D. Eric Williams Online

It's Not Bruce Jenner's Fault?
© 10.23.2015 By D. Eric Williams


There have been plenty of articles written about Bruce Jenner's transition from male to female but I must admit I have read none of them. I should also mention the obvious, just so my readers will know where I stand on the issue; Bruce Jenner cannot transition from male to female no matter how much surgery he endures our how many hormones he ingests or injects. Bruce Jenner will always be a male whether he likes it or not.

But is all of this Mr. Jenner's fault or is someone else to blame? Folks on both sides of the issue may suggest Jenner's sinful behavior is the result of poor parenting or some other childhood trauma. I don't know, maybe his father was really bad at being a dad. If so, that must be the reason for his current behavior, right?

Actually no. I have no idea what Bruce Jenner's childhood was like but in the final analysis it doesn't really matter. Let's suppose he did have a lousy upbringing. Let's suppose he did not have proper male role models. Certainly, these early experiences would have an impact on him. Nevertheless, he cannot blame anyone but himself for his sinful behavior.

Blaming your past for your current behavior is all the rage these days (always has been actually) but it's never legitimate. None of us are driven to behave a certain way because of our upbringing or some harm we have experienced in our formative years. The truth is, bad behavior and "mental disorders" are almost always the result of choice. In other words, every human being makes a decision about how they will react to life's experiences. Each of us must decide if we are going to react to life's difficulties in a godly way or an ungodly way.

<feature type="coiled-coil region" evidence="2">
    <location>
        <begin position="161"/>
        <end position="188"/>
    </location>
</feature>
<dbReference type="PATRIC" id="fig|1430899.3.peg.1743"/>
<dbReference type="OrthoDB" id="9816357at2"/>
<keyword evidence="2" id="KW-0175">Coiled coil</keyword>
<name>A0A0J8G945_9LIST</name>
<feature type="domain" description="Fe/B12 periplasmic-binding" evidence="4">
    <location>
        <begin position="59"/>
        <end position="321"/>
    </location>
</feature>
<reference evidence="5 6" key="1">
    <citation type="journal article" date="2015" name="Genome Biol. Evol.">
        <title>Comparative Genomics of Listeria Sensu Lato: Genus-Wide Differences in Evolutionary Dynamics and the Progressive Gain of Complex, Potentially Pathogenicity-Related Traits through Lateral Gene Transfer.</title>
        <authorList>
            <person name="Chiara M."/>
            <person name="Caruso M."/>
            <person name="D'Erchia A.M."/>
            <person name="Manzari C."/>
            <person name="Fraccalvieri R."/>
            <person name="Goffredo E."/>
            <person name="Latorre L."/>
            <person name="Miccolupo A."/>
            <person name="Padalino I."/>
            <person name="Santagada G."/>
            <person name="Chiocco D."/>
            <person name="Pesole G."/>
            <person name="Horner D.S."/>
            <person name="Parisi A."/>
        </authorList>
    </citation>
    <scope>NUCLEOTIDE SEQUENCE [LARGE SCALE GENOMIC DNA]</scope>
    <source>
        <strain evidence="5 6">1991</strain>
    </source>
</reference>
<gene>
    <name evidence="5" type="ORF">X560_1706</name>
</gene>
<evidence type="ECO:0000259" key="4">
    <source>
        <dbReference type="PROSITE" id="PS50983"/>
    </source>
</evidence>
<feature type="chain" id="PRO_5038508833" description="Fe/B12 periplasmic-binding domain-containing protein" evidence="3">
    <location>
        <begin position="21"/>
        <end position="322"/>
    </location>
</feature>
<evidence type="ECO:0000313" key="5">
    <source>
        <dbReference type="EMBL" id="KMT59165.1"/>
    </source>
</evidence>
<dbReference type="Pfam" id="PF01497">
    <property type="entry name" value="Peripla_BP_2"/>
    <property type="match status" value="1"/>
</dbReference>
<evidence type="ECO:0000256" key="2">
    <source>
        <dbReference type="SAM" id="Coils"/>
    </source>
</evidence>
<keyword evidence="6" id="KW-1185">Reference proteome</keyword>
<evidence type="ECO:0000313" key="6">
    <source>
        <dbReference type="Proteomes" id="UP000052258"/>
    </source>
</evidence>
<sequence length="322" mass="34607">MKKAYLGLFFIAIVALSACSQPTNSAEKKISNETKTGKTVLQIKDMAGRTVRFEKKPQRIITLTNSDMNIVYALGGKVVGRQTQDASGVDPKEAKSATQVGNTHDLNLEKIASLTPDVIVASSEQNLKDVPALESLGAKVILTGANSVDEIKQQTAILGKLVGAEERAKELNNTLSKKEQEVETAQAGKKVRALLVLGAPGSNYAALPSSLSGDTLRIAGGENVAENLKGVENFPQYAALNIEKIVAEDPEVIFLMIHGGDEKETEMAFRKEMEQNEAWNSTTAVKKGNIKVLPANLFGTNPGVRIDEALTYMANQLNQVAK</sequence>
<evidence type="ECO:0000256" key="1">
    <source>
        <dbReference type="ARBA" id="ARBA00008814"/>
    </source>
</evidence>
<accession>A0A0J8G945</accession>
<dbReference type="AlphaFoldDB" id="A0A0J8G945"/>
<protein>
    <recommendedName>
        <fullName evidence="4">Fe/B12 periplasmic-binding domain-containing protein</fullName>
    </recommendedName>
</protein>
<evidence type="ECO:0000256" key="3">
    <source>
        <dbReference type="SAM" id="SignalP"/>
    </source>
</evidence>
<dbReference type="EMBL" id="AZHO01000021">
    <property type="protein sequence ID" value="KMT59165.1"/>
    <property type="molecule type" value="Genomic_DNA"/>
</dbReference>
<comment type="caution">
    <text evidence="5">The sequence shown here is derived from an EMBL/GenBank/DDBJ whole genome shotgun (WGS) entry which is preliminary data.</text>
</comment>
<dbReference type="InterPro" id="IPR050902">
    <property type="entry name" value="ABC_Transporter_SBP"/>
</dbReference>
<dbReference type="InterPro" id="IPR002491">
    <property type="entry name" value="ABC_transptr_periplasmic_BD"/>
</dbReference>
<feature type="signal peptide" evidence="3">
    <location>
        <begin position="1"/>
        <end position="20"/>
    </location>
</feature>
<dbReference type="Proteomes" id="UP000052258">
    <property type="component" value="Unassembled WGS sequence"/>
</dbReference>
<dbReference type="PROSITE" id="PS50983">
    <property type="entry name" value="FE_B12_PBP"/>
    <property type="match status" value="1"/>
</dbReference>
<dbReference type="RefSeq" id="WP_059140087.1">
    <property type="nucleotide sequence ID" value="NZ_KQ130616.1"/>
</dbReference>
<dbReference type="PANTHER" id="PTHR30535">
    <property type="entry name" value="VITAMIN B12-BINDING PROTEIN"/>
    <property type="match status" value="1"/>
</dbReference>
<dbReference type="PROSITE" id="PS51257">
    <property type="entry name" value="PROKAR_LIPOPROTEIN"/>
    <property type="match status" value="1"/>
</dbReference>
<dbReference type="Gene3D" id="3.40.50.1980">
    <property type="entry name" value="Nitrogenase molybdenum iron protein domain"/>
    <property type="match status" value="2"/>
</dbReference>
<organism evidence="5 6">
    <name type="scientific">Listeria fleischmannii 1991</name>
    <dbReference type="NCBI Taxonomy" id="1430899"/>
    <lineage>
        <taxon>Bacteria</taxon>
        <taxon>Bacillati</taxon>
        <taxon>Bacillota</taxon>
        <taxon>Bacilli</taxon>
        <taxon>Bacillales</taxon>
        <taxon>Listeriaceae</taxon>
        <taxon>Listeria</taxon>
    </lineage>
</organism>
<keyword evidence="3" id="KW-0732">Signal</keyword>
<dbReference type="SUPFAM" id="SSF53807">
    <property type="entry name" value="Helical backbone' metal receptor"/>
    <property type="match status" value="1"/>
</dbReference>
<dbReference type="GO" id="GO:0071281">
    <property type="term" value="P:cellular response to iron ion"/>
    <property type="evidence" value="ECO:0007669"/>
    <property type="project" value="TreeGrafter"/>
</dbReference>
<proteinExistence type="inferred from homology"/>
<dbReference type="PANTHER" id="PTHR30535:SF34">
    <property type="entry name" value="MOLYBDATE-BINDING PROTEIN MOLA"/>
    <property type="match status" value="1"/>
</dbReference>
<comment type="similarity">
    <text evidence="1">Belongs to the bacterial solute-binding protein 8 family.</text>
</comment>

For instance, the young person who claims their lousy parents made them fall into drug use or some other sinful conduct is refusing to take responsibility for their own behavior. Granted, a lousy parent whose parenting is sinful will tempt their child to rebel but the decision to rebel remains with the child. Instead of rebelling, the child should react in a godly fashion. This means they should extend forgiveness to their parents and continue to do everything they can to put off the old man and put on the new.

I'm not suggesting it's easy for youngsters to choose the path of righteousness in the midst of a tumultuous childhood. I'm not saying they will be free from spiritual and emotional wounds. Nor do I believe most youngsters will be able to navigate a difficult upbringing on their own. The truth is, Hillary Clinton offered a grain of truth when she said it takes a village to raise a child. The village I have in mind is the local church. In a properly functioning Christian community, where people are submitting one to another, a bad parent will be confronted and admonished to imitate Christ. The child who is growing up in the midst of difficult family dynamics will be mentored by mature Christians and counseled in company with his parents as to the proper (Christlike) response to his environment. The parents are not off the hook - but neither is the child.

Some of my readers will say I'm a pie in the sky kind of guy for saying these things. They'll say there is nothing like this in Christendom. I hope that isn't true. But even if it were, the fact remains that each of us must take responsibility for our self. If we muddle through a difficult childhood on our own, there comes a time when we must take hold of our life and do the right thing. We must make the decision to forgive and to work out our own salvation in fear and trembling before the Lord.














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